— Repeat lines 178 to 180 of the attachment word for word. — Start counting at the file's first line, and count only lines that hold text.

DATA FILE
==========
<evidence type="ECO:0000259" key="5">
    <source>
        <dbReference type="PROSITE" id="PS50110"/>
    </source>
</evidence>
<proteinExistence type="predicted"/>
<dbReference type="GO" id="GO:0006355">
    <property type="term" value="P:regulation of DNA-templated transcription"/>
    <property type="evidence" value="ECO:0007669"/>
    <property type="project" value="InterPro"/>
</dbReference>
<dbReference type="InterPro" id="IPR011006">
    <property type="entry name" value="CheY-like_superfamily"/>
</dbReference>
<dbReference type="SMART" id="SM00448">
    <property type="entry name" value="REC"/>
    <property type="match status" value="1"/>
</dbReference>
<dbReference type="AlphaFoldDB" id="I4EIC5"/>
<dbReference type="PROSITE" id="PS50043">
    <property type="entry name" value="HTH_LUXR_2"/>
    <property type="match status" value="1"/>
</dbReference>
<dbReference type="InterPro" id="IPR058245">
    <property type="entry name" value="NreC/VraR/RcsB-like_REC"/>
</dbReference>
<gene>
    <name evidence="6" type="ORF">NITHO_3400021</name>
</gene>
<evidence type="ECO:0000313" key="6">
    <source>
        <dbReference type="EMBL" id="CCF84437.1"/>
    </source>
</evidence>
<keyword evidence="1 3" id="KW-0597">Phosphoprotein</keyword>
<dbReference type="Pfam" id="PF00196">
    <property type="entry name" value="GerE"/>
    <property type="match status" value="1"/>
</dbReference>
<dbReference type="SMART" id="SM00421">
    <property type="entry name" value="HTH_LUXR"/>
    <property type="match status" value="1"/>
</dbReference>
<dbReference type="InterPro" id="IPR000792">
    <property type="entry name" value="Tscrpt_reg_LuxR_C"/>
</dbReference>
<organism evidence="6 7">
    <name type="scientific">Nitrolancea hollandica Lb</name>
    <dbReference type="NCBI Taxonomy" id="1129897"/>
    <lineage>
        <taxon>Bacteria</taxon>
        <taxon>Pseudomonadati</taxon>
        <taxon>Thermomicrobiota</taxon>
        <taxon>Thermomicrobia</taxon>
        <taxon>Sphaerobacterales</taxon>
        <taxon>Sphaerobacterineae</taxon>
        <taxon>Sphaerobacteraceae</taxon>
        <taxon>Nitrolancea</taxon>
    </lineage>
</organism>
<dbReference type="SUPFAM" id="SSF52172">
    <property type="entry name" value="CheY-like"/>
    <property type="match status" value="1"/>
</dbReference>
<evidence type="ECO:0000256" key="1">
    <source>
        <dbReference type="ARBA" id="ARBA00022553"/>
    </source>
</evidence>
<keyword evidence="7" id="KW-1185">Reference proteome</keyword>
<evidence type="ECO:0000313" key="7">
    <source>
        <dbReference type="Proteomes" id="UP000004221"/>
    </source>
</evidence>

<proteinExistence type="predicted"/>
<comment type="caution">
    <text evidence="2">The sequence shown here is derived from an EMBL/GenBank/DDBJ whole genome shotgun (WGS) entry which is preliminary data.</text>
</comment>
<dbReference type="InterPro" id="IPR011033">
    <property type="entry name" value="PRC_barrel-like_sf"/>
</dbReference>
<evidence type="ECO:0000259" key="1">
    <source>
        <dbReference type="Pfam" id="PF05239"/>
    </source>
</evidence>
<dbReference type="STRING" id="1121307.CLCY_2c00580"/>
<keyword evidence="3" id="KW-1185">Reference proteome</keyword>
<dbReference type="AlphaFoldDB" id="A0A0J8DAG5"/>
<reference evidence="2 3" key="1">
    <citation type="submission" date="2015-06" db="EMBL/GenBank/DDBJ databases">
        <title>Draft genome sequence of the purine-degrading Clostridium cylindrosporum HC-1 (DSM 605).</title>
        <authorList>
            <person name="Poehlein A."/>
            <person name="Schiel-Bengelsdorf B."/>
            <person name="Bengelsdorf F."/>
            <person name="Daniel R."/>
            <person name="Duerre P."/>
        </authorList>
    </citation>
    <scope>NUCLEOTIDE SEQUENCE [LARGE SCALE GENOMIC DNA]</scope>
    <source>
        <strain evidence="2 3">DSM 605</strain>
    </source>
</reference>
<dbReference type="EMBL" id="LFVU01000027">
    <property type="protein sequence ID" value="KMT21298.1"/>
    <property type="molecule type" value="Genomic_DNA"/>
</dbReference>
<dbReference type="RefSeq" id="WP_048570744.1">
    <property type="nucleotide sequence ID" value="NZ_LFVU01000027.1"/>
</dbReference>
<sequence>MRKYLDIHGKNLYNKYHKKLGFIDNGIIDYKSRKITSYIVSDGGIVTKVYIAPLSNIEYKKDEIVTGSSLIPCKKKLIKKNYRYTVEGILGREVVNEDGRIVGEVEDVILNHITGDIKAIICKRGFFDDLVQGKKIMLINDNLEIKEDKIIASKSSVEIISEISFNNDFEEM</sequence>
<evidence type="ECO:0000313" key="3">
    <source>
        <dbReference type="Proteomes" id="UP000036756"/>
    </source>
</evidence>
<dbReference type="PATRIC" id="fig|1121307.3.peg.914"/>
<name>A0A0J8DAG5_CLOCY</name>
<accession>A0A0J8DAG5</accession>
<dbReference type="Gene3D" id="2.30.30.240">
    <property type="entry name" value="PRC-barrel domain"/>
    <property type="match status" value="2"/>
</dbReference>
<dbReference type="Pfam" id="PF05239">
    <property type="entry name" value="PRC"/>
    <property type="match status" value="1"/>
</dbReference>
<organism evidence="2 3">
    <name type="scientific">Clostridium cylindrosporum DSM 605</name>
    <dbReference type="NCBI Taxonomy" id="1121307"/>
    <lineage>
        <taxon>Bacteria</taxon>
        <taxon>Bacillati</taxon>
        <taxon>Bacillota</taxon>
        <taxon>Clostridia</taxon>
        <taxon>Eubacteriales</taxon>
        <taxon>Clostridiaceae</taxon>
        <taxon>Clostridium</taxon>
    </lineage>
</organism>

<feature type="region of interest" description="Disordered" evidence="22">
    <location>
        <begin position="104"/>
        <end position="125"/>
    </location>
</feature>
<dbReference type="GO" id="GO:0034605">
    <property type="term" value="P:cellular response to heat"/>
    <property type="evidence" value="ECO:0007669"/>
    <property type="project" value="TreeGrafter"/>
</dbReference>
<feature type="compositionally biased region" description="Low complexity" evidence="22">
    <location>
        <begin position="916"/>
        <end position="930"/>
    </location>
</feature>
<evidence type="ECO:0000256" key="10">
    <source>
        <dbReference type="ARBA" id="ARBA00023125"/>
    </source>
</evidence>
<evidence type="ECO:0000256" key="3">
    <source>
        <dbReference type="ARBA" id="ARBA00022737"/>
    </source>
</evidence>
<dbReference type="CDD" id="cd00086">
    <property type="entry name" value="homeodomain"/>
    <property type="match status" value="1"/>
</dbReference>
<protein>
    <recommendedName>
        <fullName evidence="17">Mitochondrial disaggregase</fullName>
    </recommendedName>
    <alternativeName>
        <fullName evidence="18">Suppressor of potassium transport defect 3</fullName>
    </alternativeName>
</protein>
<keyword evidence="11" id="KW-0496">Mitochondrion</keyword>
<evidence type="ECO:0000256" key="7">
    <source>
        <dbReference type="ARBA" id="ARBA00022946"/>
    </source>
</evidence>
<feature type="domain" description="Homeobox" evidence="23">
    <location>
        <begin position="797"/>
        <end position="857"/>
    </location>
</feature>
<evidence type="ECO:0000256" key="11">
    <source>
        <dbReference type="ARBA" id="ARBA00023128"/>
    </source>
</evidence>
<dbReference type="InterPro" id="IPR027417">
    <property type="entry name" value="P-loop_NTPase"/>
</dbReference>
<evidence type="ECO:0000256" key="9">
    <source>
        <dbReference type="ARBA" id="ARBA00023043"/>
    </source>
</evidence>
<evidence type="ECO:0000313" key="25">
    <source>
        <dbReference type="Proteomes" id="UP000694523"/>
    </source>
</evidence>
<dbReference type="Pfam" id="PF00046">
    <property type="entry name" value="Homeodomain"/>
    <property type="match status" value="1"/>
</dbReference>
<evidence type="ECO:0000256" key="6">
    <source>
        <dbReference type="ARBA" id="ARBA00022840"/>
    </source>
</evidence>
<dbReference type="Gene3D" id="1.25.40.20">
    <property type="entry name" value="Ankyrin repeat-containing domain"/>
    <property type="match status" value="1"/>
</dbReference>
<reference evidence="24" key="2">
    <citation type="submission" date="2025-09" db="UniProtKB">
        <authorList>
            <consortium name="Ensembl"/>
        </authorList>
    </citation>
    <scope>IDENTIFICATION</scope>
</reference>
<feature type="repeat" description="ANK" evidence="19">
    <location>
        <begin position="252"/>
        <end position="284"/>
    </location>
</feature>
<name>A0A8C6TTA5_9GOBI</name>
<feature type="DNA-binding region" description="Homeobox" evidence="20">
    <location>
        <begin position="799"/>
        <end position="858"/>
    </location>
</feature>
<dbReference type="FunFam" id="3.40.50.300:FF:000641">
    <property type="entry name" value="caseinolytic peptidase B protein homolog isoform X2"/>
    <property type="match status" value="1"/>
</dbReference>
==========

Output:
    </recommendedName>
    <alternativeName>
        <fullName evidence="18">Suppressor of potassium transport defect 3</fullName>